How can you tell? The Odd Factor helps me. I start seeing swept up moments when I hear odd chatter in odd spots. Like when I heard two seniors in a Starbucks talking about connecting on Facebook. That ranked high on my Odd Factor. And helped me see everyone wants in on this movie.

Second thought is if you're aware of all the people going to the movie sweeping up at the box office, how great would it be if you're the one selling the popcorn?

Who wants to be the guy selling liver and onions at the movie everyone wants to see?


Friday, December 11, 2009

What Job Is Your Product Being Hired For?

This is the million dollar question asked by Harvard business guru, Clayton Christensen.

He's a big thinker when it comes to the art of innovation. Whether working on The Next Big Thing or simply trying to figure it out, this is a guy I love to learn from.

FRIDAY'S POST just came across a recent talk by Professor Christensen to a group of educators. Lordy, if there's a category ever in need of disruptive innovation, our schools, from kindergarten all the way through university, have to be among those most in need of serious transformation. Maybe it ought to be required viewing for every educator drawing a paycheck today.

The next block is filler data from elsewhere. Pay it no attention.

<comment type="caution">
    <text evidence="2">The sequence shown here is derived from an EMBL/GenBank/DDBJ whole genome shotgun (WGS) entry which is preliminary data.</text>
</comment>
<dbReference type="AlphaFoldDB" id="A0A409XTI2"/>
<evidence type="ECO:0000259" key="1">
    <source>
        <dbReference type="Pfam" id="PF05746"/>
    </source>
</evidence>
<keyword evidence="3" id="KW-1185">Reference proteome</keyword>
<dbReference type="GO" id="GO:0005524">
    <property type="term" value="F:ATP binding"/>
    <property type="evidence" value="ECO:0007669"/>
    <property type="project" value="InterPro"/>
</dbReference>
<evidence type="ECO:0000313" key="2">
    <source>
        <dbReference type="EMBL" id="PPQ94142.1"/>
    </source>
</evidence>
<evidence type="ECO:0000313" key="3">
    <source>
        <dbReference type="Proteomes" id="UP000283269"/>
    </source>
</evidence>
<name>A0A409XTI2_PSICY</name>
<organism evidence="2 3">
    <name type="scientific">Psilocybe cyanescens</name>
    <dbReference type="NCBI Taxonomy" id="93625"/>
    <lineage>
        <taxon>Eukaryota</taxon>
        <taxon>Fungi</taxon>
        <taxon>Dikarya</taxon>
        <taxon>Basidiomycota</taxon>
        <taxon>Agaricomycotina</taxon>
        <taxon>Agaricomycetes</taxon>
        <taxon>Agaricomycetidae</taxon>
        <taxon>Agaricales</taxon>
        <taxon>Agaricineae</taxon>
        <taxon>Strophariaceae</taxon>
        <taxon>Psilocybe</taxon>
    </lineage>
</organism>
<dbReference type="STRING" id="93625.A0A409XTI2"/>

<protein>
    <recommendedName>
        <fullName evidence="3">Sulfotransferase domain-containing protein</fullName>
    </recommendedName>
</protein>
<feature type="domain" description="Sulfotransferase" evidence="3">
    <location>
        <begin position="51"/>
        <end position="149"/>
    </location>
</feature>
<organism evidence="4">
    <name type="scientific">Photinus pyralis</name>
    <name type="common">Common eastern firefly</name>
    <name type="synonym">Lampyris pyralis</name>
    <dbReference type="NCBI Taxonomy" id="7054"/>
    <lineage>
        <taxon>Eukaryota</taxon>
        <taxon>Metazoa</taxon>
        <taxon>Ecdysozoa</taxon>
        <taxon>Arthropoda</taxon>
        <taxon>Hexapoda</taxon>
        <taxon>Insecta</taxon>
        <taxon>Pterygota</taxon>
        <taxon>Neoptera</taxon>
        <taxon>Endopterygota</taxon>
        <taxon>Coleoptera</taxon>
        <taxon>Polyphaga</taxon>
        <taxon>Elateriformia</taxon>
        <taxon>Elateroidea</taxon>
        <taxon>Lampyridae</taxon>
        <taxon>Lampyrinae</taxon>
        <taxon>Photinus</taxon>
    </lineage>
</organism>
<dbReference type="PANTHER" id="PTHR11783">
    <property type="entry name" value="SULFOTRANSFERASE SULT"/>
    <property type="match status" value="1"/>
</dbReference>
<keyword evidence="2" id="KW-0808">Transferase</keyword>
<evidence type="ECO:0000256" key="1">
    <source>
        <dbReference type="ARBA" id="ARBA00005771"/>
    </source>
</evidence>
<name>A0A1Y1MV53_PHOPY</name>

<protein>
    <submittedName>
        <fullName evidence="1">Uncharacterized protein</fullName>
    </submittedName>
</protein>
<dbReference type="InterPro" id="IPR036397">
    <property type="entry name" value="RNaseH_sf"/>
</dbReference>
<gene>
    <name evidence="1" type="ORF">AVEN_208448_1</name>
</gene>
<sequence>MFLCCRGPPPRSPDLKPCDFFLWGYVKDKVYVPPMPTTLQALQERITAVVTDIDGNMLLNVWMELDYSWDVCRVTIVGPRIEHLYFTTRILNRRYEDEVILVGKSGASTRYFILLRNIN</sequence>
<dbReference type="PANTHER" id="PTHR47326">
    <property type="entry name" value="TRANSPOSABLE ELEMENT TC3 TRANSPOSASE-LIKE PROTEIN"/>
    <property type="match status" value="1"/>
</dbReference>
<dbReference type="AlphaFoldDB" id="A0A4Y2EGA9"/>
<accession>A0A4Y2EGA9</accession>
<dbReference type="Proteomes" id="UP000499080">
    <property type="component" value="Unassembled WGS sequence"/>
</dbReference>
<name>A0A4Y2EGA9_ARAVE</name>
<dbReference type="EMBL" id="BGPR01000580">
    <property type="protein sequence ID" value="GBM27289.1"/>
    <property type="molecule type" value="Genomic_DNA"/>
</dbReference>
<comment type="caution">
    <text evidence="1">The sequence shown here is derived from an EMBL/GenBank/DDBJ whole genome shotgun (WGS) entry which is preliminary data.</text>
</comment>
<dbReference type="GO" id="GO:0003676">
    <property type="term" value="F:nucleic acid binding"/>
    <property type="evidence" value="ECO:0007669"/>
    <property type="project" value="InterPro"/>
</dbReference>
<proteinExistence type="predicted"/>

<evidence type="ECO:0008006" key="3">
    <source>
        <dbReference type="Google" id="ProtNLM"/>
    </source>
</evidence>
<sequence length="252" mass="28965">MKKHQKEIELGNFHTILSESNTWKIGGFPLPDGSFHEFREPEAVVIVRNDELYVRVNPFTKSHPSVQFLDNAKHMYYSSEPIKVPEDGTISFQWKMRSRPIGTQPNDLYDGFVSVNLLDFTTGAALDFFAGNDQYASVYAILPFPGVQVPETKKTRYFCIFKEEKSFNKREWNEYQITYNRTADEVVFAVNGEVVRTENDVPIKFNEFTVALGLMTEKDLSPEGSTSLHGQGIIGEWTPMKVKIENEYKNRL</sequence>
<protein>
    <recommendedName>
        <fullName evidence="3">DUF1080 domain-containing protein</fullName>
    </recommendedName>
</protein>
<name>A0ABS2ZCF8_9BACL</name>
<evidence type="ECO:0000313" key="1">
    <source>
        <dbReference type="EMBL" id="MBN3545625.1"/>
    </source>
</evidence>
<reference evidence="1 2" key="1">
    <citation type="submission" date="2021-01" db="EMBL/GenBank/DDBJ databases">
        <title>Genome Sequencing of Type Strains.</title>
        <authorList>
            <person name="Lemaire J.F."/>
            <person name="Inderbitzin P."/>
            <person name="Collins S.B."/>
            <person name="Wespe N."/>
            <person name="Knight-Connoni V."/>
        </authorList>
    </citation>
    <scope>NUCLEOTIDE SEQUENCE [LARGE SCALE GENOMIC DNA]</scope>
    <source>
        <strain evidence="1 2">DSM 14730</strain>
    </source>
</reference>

Professor Christensen's research suggests that the job kids hire schools for is to help them feel more successful, and have time and a place to enjoy their friends. When schools fail to do the job, the Professor says kids will look to fill unmet needs by eventually dropping out or video-gaming or mallrat-packing or gang-banging.

In my state, Minnesota, only about a quarter of today's ninth graders will make it through college. That's a troubling statistic in this global high-tech knowledge economy of ours. Makes you wonder if schools get the message they aren't doing the job they're hired for very well anymore.

Oh, by the way, if you believe technology in the classroom is the answer, it's not says Professor Christensen. He says don't look for much impact from all those spiffy new computers in the classroom, unless it's accompanied by new models of teaching.

This brings to mind our friend Fred the Math Teacher and his model of doing school backward, featured in one of our November posts. Would that The Professor and The Math Teacher could meet. That'd be a great mash-up of 21st century theory, practice and what-job-is-school-being-hired-for-re-definition in one room.

Clayton Christensen's recent talk runs about 50 minutes and it covers innovation in business as well as government and education.